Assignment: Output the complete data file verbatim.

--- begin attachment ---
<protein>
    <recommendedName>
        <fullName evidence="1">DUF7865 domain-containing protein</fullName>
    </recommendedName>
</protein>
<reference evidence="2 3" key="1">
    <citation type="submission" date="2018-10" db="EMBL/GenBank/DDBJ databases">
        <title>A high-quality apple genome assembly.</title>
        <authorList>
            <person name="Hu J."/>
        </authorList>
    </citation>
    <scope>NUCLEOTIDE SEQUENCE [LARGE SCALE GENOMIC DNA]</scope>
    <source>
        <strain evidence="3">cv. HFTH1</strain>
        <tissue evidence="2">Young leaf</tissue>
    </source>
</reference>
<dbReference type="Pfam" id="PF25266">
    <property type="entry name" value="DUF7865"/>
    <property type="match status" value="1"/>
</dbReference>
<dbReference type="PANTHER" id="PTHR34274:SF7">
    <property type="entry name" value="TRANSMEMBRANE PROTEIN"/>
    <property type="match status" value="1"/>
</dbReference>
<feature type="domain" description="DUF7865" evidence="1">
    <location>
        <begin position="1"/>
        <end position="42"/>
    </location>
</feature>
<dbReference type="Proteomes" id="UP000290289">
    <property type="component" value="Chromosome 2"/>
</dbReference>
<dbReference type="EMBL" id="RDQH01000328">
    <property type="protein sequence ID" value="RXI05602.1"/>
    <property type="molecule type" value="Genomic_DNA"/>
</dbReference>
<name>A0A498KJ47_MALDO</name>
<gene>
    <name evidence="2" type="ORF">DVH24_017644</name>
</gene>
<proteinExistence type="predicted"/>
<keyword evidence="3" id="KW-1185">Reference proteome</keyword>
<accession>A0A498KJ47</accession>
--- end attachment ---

<protein>
    <recommendedName>
        <fullName evidence="1">DUF7865 domain-containing protein</fullName>
    </recommendedName>
</protein>
<reference evidence="2 3" key="1">
    <citation type="submission" date="2018-10" db="EMBL/GenBank/DDBJ databases">
        <title>A high-quality apple genome assembly.</title>
        <authorList>
            <person name="Hu J."/>
        </authorList>
    </citation>
    <scope>NUCLEOTIDE SEQUENCE [LARGE SCALE GENOMIC DNA]</scope>
    <source>
        <strain evidence="3">cv. HFTH1</strain>
        <tissue evidence="2">Young leaf</tissue>
    </source>
</reference>
<dbReference type="Pfam" id="PF25266">
    <property type="entry name" value="DUF7865"/>
    <property type="match status" value="1"/>
</dbReference>
<dbReference type="PANTHER" id="PTHR34274:SF7">
    <property type="entry name" value="TRANSMEMBRANE PROTEIN"/>
    <property type="match status" value="1"/>
</dbReference>
<feature type="domain" description="DUF7865" evidence="1">
    <location>
        <begin position="1"/>
        <end position="42"/>
    </location>
</feature>
<dbReference type="Proteomes" id="UP000290289">
    <property type="component" value="Chromosome 2"/>
</dbReference>
<dbReference type="EMBL" id="RDQH01000328">
    <property type="protein sequence ID" value="RXI05602.1"/>
    <property type="molecule type" value="Genomic_DNA"/>
</dbReference>
<name>A0A498KJ47_MALDO</name>
<gene>
    <name evidence="2" type="ORF">DVH24_017644</name>
</gene>
<proteinExistence type="predicted"/>
<keyword evidence="3" id="KW-1185">Reference proteome</keyword>
<accession>A0A498KJ47</accession>